A Storyby Julia Lichtblau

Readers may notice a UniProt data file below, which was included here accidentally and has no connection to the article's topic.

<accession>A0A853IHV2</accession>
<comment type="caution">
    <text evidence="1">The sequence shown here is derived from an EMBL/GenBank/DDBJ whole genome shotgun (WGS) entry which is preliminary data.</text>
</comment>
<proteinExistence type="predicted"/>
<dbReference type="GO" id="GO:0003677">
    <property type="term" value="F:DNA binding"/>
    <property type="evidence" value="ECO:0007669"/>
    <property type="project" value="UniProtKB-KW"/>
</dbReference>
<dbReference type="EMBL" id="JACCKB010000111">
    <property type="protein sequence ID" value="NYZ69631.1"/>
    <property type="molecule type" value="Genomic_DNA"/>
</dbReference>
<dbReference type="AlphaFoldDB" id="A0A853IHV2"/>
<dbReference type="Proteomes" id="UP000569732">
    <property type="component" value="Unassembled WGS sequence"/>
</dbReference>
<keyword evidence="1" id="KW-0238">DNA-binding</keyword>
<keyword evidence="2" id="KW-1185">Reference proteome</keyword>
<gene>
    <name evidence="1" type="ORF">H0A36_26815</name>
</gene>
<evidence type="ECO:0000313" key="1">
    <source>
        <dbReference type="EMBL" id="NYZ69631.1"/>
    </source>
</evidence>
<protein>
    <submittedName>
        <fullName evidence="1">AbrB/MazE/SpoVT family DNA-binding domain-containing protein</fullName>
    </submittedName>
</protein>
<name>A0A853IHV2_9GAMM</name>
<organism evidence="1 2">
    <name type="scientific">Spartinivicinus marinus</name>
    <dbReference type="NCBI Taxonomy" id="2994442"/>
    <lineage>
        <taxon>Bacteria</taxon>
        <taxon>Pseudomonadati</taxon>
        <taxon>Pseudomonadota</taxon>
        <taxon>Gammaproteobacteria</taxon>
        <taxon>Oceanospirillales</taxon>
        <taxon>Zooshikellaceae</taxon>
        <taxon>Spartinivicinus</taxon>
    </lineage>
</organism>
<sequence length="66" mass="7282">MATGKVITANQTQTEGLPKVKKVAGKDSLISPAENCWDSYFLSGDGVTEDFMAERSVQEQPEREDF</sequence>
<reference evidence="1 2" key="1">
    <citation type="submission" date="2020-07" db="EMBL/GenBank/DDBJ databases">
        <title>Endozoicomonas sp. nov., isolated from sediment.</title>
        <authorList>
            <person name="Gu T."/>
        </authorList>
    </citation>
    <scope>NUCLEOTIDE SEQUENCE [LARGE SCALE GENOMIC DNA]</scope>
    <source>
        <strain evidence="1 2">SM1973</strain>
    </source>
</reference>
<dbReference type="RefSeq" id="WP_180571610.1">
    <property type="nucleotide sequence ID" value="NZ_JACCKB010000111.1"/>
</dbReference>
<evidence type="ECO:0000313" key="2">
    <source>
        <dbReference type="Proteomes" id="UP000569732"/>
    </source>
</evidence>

July was month two of the rainy season in Abidjan. My parents had opted for a late-August R & R that year, 1967. My friends had flown to Europe or the States. I was fifteen and craved company like chocolate. When I couldn’t stand to read or listen to records anymore, I’d slosh through the streets of the diplomatic quarter, where we lived, to the Hotel Ivoire, a white modernist rectangle with a vermilion tower. The Ivoire had a pool, two restaurants, three bars, a theater, a discothèque, a supermarché, and West Africa’s only bowling alley. It was the social center of the city for people like us, diplomats, who had money, and during the school year my friends and I spent much of our free time there.